What a whirlwind adventure thus far! The downside to all of the panic and sheer loneliness is that I want to go home. I have sunk into this funk that has made me rather depressed. In the States, I wasn’t so uncomfortable being around people I didn’t know. Now, not only do I not know the people, but I feel like a true outsider. I felt this keenly when, yesterday, the children were practicing for Sports Day. I was interested to see how this all went down so I slapped on my shoes and ventured outside. What makes me frustrated is that I’m noticing Japan has double standards. The day before the conversation went a little like this:
Me: “What’s Sports Day?”
Teacher: “The school has sport activities. It’s a competition and it’s fun. You should wear a T-shirt.”
Me: “I think I have one. Is it really okay for me wear it?”
After the attempt to include me in school matters on that day, yesterday was the wake-up call alerting me to my foreign-ness. As soon as the teachers saw me, I was promptly redirected back into the teacher’s lounge and advised to watch from there. I was very much left alone and it hurt. It takes a lot to discourage me and that about hit the nail on the head. I’m sure it would help if there was someone I could hang out with on a regular basis; someone I could direct my love and attention towards so I wouldn’t feel so lonely. Even my frog buddy has left the sanctity of my air conditioning unit (more about this later).
Backtracking, I left Hamamatsu on the 19th to visit my Board of Education (BOE) in Gotemba and make the required introductions. I was presented to the US equivalent of a superintendent and was promptly asked about how long I’ve been “studying” Japanese. I say “studying” because there have been times I could’ve applied myself better (like right now instead of writing this). Soon afterward, it was requested I do a 自己紹介 (jikoshoukai). This took me by surprise because I wasn’t expecting it. My assumption was to only sit there, smile and nod. Apparently this went well according to my manager. He acted as the liaison between me and my Japanese superiors.
My last night in Hamamatsu was spent relatively in peace. I walked around with a few more trainees from my incoming class visiting popular sites and eating good food. The portion sizes are another thing I’ve noticed that is one of those expectations vs. reality issues. All this time, I thought Japanese food came in tiny portions that were easily manageable. If one was still hungry, they’d go get second helpings. Tiny portions my butt! There have been several times I’ve been served magnificent dishes that I just couldn’t finish. Soon, however, it was time for me to depart.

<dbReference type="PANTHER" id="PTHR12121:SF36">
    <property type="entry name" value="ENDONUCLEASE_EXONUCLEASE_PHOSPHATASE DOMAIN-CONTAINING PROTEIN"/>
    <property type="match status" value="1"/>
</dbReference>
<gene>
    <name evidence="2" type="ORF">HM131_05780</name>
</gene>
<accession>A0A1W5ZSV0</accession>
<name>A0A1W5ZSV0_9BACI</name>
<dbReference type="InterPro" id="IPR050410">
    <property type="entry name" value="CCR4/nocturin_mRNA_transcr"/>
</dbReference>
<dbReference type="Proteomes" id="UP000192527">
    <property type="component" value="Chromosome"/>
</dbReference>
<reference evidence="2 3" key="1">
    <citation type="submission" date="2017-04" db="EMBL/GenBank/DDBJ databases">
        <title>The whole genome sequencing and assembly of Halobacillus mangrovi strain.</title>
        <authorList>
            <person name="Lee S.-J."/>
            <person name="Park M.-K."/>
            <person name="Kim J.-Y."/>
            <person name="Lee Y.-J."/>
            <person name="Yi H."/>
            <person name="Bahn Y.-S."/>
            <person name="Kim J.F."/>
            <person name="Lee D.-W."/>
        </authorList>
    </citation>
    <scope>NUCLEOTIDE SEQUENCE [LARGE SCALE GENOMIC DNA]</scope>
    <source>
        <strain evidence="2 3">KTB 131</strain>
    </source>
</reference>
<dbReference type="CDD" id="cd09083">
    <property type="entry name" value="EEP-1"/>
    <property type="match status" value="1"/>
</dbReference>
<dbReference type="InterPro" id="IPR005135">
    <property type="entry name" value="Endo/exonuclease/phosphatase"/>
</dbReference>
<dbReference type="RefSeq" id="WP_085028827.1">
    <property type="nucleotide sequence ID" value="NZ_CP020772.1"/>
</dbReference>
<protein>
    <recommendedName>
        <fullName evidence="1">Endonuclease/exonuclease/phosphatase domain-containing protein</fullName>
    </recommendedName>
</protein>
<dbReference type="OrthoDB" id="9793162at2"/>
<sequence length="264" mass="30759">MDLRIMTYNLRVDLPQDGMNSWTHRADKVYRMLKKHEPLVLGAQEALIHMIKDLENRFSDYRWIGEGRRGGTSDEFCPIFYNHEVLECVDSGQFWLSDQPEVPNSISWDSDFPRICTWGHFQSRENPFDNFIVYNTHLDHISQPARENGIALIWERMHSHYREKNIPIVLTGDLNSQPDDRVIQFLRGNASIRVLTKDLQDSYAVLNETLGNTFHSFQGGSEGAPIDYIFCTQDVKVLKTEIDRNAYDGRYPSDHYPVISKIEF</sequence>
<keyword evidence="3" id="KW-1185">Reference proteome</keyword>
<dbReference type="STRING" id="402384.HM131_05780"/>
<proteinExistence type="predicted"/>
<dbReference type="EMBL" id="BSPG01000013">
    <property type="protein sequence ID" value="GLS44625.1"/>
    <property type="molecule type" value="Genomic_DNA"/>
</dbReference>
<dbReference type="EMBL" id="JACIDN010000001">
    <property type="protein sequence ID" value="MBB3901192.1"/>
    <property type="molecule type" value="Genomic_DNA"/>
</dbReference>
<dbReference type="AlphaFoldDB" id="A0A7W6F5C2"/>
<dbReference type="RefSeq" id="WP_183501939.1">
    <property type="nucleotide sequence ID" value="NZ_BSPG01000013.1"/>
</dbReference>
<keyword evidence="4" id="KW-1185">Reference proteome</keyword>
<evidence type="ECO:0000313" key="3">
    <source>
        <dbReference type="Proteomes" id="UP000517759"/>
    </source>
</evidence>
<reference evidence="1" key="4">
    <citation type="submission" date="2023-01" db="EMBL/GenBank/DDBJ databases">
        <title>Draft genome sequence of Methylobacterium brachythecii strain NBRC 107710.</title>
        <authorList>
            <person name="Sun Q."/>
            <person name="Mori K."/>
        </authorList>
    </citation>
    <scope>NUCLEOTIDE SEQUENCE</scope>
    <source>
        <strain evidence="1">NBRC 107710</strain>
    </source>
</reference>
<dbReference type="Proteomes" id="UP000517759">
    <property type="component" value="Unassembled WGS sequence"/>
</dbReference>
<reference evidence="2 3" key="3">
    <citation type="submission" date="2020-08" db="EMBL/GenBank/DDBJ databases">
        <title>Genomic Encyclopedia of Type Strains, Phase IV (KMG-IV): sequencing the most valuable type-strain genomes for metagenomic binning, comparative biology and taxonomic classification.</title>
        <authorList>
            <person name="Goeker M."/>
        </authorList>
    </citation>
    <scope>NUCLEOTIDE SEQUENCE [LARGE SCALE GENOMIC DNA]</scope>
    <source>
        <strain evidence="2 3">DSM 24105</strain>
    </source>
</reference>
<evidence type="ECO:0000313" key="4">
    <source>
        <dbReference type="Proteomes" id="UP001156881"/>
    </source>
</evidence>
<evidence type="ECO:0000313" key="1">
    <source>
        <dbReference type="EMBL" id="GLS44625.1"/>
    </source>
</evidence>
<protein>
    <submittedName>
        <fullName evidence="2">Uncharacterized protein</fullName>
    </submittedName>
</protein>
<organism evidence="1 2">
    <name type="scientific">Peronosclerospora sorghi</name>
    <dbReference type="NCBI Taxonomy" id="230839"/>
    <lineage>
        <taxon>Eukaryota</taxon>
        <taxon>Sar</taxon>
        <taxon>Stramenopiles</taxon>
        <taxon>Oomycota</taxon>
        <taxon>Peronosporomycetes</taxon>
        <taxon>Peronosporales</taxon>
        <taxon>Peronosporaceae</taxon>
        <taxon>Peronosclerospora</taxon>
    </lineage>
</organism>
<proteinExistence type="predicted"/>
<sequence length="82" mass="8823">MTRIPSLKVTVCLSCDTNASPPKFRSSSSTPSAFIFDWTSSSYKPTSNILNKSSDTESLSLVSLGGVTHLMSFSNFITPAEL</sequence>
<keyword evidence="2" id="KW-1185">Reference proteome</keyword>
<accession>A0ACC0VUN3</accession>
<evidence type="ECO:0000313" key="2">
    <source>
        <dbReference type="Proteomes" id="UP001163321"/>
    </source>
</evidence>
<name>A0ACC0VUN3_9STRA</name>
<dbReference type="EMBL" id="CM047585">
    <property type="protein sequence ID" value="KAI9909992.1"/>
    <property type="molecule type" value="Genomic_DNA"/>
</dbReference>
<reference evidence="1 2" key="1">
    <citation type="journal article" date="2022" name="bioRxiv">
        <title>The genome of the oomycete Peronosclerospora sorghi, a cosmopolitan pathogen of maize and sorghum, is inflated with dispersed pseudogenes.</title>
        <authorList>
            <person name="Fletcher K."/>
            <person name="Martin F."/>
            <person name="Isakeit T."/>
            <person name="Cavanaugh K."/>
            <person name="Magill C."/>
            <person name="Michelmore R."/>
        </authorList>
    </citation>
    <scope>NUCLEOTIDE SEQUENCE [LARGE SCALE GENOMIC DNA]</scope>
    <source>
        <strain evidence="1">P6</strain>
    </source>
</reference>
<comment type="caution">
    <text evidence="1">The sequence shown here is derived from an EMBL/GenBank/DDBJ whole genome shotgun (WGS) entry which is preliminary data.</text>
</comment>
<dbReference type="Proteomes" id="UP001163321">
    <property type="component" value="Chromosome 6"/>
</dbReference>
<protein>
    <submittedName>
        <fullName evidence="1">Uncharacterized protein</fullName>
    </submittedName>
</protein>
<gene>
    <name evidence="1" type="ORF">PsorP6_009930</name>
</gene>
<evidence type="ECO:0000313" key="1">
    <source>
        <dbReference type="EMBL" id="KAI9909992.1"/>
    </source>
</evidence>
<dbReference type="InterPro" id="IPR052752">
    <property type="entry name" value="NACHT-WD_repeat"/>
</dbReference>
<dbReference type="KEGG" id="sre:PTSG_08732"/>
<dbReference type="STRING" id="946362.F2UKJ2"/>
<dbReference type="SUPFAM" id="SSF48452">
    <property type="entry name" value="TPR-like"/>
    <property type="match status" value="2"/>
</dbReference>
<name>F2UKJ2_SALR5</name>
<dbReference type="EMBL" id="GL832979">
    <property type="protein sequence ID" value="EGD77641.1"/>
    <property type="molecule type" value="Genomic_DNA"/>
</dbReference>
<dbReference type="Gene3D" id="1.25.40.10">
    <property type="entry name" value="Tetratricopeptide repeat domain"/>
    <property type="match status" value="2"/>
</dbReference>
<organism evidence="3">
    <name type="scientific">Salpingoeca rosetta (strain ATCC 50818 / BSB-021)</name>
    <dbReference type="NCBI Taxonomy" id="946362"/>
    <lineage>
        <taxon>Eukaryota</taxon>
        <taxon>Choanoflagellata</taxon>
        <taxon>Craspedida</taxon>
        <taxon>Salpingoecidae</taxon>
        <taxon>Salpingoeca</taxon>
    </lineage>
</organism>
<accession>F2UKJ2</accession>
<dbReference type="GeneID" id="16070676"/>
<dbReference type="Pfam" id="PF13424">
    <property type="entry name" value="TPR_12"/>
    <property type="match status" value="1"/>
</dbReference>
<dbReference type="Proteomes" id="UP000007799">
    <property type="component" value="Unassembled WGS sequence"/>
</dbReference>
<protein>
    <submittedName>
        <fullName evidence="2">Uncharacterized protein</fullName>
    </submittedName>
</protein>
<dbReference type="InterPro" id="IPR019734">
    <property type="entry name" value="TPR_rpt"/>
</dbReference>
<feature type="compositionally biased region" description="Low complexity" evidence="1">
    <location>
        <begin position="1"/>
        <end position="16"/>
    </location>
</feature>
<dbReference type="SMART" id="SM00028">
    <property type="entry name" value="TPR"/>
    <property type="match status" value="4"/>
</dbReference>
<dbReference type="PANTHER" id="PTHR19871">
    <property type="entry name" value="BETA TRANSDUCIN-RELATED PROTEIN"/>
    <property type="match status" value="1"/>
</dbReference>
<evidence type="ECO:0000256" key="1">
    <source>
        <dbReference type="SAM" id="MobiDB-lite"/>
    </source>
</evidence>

Hamamatsu was definitely more exciting in terms of things to do than Gotemba is. On a bright and hot morning, I made my journey out into the spider-infested country. Already my attempts to impress everyone with my habit of showing up early failed miserably. Not only did I take the wrong train into Mishima Station, I boarded at the wrong time. I honestly thought all would be well because it was headed towards Tokyo. I ended up meeting my Independent Contractor (IC) over an hour later. The next few days after that were a whirlwind of legal papers, shopping and apartment inspection. Let the spider hunting begin! (Anecdote time! When I opened the window to my apartment, I heard something drop and hit the sill. Not finding anything immediately, I continued to push the window home. This time I was officially welcomed by a small green frog that dropped from… somewhere. I screamed and upset the gas man.)
Amongst the blur of activity, I was escorted to the two schools I would be taking over. The self-introductions were repeated while the previous ALT flew off back to England and I was left with worksheets and flash cards only she understood. Coming back to the present, the last two days have been a struggle. Working with children demands I have a magician’s bag of games and activities at the ready. I questioned the ALT about the resources my company has available online and she said they were worthless. Maybe to her; I’m tempted to look to them for ideas. Never have I felt so worthless and strange. At one of the schools in particular, I have 21 classes I need to present my self-introduction lesson to. In my downtime, I’m expected to work on next week’s lesson planning. Lord, help me. Now I know how new hires faced with an impossible situation feel and I can’t quit.
In the meantime, I sit here listening to the soap operas on the TV and the rain-soaked crows cry on the power line.